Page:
•  Support outside of classroom - Night Writer - online tutoring service piloted
  • Web base support self service for student - extensive work completed this year, including enrollment verification, search, register and drop courses, official transcript request, payment, placement test results
  • 700 new pcs installed for academic computer labs; 1,200 pcs total to support student learning
  •  9 campus extension sites - including new locations at Driver's Village, 2 high schools:  Baldwinsville and Jordan-Elbridge
  • Distance learning--1000% increase over past 5 years - more than 3,000 students enrolled on line. Is supported by approval from the NYS Education Dept. in 15 degree programs; 6 full programs available online including transfer and applied science degree
  • Many faculty are retiring, since 2001 brought on board more than 50 new faculty members 
  • Review of program mix instituted in 2004, to ensure meeting established quality standards.  Results: Mechanical Tech.  stopped enrolling students to revamp to meet demands of local employers; Physical Therapy Assistant Program was reviewed and implemented a number of changes; was reaccredited for 10 years by the American Physical Therapy Association; Surgical Tech. was reaccredited by the Accreditation Review Comm. on Education in Surgical Tech.
  • Local economy impact:  annual impact on the county is about $380 million in earnings; return on public's investment is nearly 26%; State and local support will be fully recovered in the form of tax receipts and avoided costs
  • Institution advancement Office growing and identifying more potential and actual donors; recently awarded $55,000 grant form NYS Archives Record Improvement fund, which was highly competitive
  • $250,000 to local manufacturing company through business and workforce development and Lean Institute
  • Service learning-allows students to provide services to the community, more than 3,000 hours

Priorities in Coming Year:

  • Strategic enrollment managements
  • Student housing on line, 500 students, will have significant impact on budget and revenues
  • Virtual OCC

Budget Highpoints:

  •  $52,388,000 total budget; 2.4% increase over last year; less than CPI which was 3.4%
  •  State's contribution increased by $175 per FTE (7.4% increase); had requested $250, which would have brought State to 1/3 contribution stipulated in State code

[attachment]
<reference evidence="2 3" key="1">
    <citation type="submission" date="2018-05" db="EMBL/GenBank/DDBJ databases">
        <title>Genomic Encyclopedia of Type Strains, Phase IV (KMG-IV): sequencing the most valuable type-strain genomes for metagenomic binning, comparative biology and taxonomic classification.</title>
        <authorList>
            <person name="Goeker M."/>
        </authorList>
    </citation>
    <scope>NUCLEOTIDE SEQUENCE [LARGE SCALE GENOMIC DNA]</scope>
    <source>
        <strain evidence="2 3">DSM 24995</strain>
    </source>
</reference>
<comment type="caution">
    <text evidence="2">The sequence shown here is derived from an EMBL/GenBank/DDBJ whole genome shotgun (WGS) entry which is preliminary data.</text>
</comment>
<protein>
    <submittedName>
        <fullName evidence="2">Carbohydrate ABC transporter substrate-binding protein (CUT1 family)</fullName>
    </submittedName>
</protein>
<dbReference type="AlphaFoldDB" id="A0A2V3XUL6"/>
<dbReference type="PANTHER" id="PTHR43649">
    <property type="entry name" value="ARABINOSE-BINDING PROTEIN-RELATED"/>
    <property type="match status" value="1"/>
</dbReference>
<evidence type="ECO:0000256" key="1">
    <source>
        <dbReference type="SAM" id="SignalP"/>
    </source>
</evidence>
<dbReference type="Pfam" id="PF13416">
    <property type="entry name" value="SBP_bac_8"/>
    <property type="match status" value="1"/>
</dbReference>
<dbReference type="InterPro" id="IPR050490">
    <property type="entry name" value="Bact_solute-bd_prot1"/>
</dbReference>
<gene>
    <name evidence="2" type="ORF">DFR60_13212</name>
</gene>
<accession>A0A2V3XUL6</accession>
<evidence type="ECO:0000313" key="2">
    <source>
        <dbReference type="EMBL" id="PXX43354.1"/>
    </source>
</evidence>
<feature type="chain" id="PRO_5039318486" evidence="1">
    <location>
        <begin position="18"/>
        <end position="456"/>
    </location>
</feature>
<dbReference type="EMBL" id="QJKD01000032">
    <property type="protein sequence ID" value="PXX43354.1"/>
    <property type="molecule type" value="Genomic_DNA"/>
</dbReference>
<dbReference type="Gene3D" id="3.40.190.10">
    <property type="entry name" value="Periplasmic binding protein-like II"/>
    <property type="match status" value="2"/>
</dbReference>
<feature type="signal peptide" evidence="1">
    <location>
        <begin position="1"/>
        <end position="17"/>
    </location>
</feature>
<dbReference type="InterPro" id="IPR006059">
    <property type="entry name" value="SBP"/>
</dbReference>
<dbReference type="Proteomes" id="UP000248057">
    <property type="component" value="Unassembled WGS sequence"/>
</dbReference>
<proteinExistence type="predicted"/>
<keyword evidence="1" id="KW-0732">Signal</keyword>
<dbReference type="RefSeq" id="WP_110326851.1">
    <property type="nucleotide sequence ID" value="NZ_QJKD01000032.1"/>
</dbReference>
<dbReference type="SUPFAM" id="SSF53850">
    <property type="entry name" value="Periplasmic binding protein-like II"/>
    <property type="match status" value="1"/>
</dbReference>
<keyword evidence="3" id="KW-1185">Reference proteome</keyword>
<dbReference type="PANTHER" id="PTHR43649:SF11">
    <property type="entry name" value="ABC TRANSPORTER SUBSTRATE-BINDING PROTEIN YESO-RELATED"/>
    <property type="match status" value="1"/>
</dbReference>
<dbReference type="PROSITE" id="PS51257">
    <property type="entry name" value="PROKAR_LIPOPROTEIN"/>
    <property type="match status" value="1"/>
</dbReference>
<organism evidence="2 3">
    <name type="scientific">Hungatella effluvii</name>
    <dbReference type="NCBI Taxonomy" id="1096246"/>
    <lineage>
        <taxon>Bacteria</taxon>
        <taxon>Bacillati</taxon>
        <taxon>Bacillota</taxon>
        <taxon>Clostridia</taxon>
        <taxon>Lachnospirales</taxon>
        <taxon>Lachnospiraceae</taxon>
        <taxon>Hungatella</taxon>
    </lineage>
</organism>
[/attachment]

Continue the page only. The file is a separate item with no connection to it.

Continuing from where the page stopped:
• State supported modestly high demand/high cost programs (i.e. nursing, surgical tech, respiratory therapy)
  • Student tuition increase of less than 1%; $15 per semester and $1 per credit hour increase in part time tuition
  • Request County contribution increase by $230,000, 2.8%, in 2007
  • 75%-80% of budget is non discretionary; rising cost for those items is a 6.2% increase in mandatory expenses for insurance and pension costs, and $400,000 increase in utilities
  • Anticipate 2% increase in FTE's, 128 students over 2005-06 enrollment
  • No increase in Federal Pell Grant Program for past 5 years; over 80% of students are on financial aid; full Pell is at $4,050/year
  • Interest rates on Stafford loans increased 6.3% in recent years; OCC is open access institution, mindful of the amount students will have to go in debt

 Dr. Sydow said that the budget has a strong emphasis on cost control, high value for students and community.

Mr. Stanczyk asked about $800,000 decrease in student revenues.  Mr. Emm explained the discounted rate courses have grown (those off peak or off campus) instead of $125, they are $42.  Provision for uncollectable accounts ($600,000) is the tuition collection initiated this year - had previously deregistered for nonpayment.  The new effort does not do de-registration and does more in-person collection efforts, which brings in more revenue but also more bad debt.  Mr. Stanczyk asked to be provided with a one-age explanation for the decreased student revenues in 06-07.

There was discussion on the formula for out-of-county students revenues and expenses.  It was explained that the rate is different for every college; is based on local sponsor contribution.  Mr. Mareane said that it is expected with residences on campus, more students will stay here.  The chargeback is established in advance;  must know what the county contribution is before it is final, it is an important variable in the formula.  The formula is in place, and if all information is correct, $1,790 will be the chargeback rate.  If off on any estimates, there will be an offset in next year's chargeback.  Mr. Farrell asked to be provide with how much the estimates have been off in the past.

Mr. Farrell asked about fund balance dropping, asked how to maintain or grow the percentage in future.  Dr. Sydow said that it hasn't been touched.  They want to remain within SUNY standards of 5%-10%.  If in that range, they feel they are prepared for a kind of emergency that may cause them to dip into that fund.  There isn't a target; don't have latitude to allow to grow it.  Mr. Farrell asked OCC to provide a 5-15 year vision.

Mrs. Baker asked about student housing.  Full capacity will be 500 students, it does not impact colleges operating budget at all.  It is $5,400 for single bed.  Have approximately 300 paid applications.

Mr. Kraft asked why the State aid grant program was down.  It was explained that it may have been a one-time appropriation, a specific grant project.  Mr. Kraft asked to be provided with the background on it.  He inquired about OCC North.  Dr. Sydow stated that they just signed another 5-year lease, getting more activity and success.  Mr. Kraft asked to be provided with top 30 paid positions, pay range, amount paid for current year, and what percentage they are of the base year.

b.   Calling for a Public Hearing on the Tentative 2006-2007 Budget of Onondaga Community College. 

A motion was made by Mrs. Baker, seconded by Mr. Corbett to approve this item.  Passed unanimously.  MOTION CARRIED.

The meeting was adjourned at 11:05 a.m.      

 Respectfully submitted,

 DEBORAH L. FICHERA, Clerk

Onondaga County Legislature